Selection is based on the (current) grade average achieved in your bachelor’s degree, i.e.
In addition, applicants must submit the following documents:
You must be very proficient in English. We accept the following as proof of language proficiency:
In addition, you must also prove that you have a good command of German.
If you have not yet completed your bachelor’s program by the application deadline, you may still be admitted to the master’s program as long as you provide proof that you have obtained at least 135 ECTS credits. In this case, your admission to the program is subject to receipt of your degree certificate by a specified point in time (refer to selection statutes).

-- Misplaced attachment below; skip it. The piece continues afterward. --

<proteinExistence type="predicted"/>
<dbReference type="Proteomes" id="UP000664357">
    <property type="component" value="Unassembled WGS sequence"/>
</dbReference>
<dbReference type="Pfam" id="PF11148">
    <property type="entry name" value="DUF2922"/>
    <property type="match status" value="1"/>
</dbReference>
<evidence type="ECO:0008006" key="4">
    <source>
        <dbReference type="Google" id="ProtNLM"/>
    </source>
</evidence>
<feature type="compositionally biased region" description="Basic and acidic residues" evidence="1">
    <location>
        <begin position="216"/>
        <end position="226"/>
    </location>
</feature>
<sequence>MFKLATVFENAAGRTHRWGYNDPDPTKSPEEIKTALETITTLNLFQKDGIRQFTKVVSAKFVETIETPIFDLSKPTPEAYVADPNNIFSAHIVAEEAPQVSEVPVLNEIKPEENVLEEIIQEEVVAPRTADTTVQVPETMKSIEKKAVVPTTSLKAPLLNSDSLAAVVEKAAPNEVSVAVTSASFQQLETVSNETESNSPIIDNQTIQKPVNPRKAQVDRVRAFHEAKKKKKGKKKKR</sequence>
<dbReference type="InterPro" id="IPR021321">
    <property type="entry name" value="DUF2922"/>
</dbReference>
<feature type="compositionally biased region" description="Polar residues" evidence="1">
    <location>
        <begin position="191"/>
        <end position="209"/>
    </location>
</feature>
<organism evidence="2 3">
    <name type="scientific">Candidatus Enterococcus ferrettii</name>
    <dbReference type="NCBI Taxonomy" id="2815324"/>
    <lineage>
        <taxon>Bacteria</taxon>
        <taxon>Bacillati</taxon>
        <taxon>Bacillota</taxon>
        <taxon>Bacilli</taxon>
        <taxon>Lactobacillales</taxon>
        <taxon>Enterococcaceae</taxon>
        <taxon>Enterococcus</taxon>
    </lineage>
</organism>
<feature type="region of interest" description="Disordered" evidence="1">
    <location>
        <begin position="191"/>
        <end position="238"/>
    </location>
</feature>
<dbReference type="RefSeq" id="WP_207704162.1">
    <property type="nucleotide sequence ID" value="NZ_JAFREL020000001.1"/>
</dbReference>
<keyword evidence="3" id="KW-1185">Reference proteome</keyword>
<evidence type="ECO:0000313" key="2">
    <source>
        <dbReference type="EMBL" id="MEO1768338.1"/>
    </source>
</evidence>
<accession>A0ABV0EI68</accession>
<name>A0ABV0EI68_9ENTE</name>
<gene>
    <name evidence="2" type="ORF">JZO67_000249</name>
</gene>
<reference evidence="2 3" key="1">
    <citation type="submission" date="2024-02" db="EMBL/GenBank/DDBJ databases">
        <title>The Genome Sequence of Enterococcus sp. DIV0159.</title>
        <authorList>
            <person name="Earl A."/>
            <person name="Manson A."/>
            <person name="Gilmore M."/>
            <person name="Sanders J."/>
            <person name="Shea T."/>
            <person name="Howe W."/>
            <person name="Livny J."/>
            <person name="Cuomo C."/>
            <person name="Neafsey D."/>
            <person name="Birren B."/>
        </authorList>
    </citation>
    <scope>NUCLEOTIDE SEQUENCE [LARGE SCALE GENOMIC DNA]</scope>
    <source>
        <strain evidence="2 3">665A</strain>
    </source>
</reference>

Under “Admission requirements and selection” we have compiled the most important selection criteria of the program for you. For more detailed explanations of the selection process and the legally binding requirements of the degree program, please refer to the selection statutes.
I earned my bachelor’s degree from the University of Mannheim and knew right away that I wanted to stay for my master’s. The master’s program in Competition Law and Regulation combines law with economics, which enables me to analyze economic affairs from two different angles. Since the individual courses are made up of small groups, students can benefit from excellent support, too.
I chose the master's program in Competition Law and Regulation due to its ideal combination of law and economics. This enables me to gain insights into important sections of our economy which go beyond the legal sphere. With its elective courses Digital Economy and Energy, the University of Mannheim is leading the way into the future, which is why I decided to come here for my studies.